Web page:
Jake Aspin with a layout block against Australia. Photo by Andrew Moss.
Jake Aspin with a layout block against Australia. Photo by Andrew Moss.


This gives us two semi-final matches tomorrow. USA vs Canada and Australia vs Japan. USA vs Canada is a repeat of the semi-final from WUGC 2012 in Sakai as well as the final of Torneo Eterna Primavera in Medellin, Colombia earlier this year. Both of these games went to universe point and both of these games went to USA. Though USA may be the stronger team in terms of raw Ultimate talent, Canada knows the players well and have the athletes to give the USA a good game. Expect fireworks from this North American matchup and expect it to be close.

Australia vs Japan is the battle of the Pacific. These are two completely different teams with the Japanese being a clinical and rapidly fast team while the Aussies love to put up big bombs to their big receivers. In fact, the Australian style is fairly similar to that of the Belgians, albeit with more experience and athleticism behind it. Since the Belgians were able to give a good game to Japan, I expect this one to actually be a fairly close one. These two teams met earlier this season in a friendly match where Australia won the game 15-13 but coach Daniel Rule assured me that that was too early in the season to be predictive of much for this matchup tomorrow. He said the most important thing is that the Australians get in the proper headspace for the game so they can bring their A game, but they absolutely feel that they can win this one.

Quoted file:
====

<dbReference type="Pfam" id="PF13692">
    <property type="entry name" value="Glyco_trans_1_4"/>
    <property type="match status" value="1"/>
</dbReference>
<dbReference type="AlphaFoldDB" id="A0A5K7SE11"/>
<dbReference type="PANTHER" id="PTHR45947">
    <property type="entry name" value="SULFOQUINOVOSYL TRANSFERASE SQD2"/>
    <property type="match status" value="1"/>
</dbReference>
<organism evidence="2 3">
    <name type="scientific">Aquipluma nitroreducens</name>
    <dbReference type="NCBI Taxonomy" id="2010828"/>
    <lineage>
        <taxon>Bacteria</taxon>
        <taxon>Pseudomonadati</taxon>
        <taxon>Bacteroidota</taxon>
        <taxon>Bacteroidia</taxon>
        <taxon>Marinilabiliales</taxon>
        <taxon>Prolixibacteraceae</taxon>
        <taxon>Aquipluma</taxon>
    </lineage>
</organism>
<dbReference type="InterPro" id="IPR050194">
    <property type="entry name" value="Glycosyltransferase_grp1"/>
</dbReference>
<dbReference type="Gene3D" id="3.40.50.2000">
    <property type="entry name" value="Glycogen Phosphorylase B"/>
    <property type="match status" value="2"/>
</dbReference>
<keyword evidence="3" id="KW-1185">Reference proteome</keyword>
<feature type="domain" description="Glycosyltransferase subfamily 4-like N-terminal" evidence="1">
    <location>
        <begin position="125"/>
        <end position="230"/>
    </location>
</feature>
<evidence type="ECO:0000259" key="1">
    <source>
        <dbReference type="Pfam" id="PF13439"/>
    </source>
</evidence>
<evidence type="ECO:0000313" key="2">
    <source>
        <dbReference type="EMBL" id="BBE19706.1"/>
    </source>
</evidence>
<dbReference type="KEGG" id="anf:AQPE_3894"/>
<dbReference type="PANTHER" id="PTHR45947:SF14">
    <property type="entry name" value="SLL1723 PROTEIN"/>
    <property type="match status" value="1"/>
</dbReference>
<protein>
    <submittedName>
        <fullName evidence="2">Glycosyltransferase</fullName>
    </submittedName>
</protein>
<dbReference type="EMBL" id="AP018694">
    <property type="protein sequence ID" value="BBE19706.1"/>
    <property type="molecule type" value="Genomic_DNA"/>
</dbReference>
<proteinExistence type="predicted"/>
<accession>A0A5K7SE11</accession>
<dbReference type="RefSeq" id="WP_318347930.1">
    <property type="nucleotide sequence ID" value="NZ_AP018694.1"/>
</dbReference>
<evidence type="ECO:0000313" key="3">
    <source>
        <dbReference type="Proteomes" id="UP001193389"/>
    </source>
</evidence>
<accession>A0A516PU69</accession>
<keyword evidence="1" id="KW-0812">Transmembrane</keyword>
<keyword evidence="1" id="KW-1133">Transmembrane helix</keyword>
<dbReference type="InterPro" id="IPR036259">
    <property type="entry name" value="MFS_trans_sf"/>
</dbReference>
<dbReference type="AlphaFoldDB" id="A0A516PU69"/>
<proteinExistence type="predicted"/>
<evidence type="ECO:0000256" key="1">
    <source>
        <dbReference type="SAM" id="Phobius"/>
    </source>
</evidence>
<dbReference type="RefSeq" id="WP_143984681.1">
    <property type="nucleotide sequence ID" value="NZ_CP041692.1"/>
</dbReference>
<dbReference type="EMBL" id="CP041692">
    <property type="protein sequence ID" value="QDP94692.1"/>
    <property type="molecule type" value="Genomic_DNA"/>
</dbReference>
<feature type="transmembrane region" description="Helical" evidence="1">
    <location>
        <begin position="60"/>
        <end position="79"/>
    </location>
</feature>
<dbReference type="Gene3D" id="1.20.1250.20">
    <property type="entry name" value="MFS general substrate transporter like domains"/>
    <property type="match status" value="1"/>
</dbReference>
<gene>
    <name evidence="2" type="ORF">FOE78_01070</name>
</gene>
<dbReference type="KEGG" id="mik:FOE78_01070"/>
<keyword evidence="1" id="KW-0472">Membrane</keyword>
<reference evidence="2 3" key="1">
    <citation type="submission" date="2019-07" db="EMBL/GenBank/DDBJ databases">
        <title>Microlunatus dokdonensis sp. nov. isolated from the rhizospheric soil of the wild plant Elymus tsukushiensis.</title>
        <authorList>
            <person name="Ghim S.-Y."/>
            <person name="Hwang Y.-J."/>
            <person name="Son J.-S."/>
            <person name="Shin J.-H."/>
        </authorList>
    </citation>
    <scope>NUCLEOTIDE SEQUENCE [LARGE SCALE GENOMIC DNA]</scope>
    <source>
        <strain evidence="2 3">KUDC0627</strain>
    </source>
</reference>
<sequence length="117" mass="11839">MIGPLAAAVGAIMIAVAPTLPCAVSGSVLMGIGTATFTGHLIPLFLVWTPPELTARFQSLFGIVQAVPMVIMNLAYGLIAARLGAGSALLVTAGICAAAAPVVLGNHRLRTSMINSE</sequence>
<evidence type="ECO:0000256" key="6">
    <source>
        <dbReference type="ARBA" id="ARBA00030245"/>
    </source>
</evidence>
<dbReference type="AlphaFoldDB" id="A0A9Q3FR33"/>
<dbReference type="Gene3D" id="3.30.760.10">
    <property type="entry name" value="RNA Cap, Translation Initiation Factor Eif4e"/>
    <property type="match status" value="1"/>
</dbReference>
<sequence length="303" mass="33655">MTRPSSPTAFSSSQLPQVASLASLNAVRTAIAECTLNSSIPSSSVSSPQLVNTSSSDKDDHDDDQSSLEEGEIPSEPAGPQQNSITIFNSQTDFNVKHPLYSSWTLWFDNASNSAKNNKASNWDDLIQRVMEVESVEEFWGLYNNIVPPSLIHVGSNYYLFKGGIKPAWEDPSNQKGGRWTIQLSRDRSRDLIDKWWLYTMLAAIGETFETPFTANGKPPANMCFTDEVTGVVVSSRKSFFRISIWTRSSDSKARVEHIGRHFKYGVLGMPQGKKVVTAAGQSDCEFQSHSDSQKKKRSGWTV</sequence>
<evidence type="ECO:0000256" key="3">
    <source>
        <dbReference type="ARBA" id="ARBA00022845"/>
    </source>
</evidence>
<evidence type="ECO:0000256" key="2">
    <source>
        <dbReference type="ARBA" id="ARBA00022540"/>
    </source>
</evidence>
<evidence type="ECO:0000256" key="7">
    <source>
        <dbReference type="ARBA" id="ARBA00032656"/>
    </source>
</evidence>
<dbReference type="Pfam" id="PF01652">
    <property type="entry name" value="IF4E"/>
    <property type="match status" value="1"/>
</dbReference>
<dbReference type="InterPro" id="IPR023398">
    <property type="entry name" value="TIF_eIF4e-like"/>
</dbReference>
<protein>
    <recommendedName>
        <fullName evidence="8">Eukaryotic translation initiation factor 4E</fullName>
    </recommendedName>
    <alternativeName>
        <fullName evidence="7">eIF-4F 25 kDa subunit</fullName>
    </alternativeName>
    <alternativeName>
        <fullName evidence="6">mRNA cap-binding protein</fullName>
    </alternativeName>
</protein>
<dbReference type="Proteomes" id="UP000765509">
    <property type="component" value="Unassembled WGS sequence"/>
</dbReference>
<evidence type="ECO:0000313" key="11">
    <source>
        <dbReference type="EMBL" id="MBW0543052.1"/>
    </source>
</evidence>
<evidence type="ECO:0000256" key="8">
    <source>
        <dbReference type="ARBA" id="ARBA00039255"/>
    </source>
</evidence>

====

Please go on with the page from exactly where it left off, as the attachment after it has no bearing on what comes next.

9 thoughts on “Men’s division reaches the semi-finals stage: what’s happened so far”

  1. You know, the Aussies were late to the game because the shuttle bus didn’t show up for over 70 minutes. It had nothing to do with not knowing what time they were on.